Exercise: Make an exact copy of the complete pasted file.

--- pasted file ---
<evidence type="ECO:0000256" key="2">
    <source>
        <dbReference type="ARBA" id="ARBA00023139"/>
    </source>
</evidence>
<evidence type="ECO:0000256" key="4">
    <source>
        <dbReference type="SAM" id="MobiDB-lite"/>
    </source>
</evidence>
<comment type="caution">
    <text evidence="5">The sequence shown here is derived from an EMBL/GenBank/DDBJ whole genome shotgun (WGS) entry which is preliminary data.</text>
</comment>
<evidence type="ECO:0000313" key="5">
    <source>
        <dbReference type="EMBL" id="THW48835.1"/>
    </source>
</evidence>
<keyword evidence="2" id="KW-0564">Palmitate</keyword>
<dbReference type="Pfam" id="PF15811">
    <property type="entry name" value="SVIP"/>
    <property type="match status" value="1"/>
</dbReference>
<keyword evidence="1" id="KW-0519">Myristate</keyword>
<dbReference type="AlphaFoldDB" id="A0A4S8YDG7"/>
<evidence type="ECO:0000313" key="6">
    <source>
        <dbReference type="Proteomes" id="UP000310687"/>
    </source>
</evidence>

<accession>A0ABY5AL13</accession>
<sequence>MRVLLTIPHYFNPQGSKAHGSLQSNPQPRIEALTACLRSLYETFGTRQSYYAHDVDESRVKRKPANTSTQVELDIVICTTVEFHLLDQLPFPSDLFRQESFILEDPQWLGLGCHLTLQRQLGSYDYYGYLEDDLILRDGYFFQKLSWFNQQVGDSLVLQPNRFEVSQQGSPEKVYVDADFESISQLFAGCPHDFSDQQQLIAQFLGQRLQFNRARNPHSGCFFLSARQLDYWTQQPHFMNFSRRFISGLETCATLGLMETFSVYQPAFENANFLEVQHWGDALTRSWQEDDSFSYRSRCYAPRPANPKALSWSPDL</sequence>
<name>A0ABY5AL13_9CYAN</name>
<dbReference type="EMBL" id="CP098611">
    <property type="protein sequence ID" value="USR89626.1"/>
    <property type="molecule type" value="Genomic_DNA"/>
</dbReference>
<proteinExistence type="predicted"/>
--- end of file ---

<evidence type="ECO:0000256" key="2">
    <source>
        <dbReference type="ARBA" id="ARBA00023139"/>
    </source>
</evidence>
<evidence type="ECO:0000256" key="4">
    <source>
        <dbReference type="SAM" id="MobiDB-lite"/>
    </source>
</evidence>
<comment type="caution">
    <text evidence="5">The sequence shown here is derived from an EMBL/GenBank/DDBJ whole genome shotgun (WGS) entry which is preliminary data.</text>
</comment>
<evidence type="ECO:0000313" key="5">
    <source>
        <dbReference type="EMBL" id="THW48835.1"/>
    </source>
</evidence>
<keyword evidence="2" id="KW-0564">Palmitate</keyword>
<dbReference type="Pfam" id="PF15811">
    <property type="entry name" value="SVIP"/>
    <property type="match status" value="1"/>
</dbReference>
<keyword evidence="1" id="KW-0519">Myristate</keyword>
<dbReference type="AlphaFoldDB" id="A0A4S8YDG7"/>
<evidence type="ECO:0000313" key="6">
    <source>
        <dbReference type="Proteomes" id="UP000310687"/>
    </source>
</evidence>

<accession>A0ABY5AL13</accession>
<sequence>MRVLLTIPHYFNPQGSKAHGSLQSNPQPRIEALTACLRSLYETFGTRQSYYAHDVDESRVKRKPANTSTQVELDIVICTTVEFHLLDQLPFPSDLFRQESFILEDPQWLGLGCHLTLQRQLGSYDYYGYLEDDLILRDGYFFQKLSWFNQQVGDSLVLQPNRFEVSQQGSPEKVYVDADFESISQLFAGCPHDFSDQQQLIAQFLGQRLQFNRARNPHSGCFFLSARQLDYWTQQPHFMNFSRRFISGLETCATLGLMETFSVYQPAFENANFLEVQHWGDALTRSWQEDDSFSYRSRCYAPRPANPKALSWSPDL</sequence>
<name>A0ABY5AL13_9CYAN</name>
<dbReference type="EMBL" id="CP098611">
    <property type="protein sequence ID" value="USR89626.1"/>
    <property type="molecule type" value="Genomic_DNA"/>
</dbReference>
<proteinExistence type="predicted"/>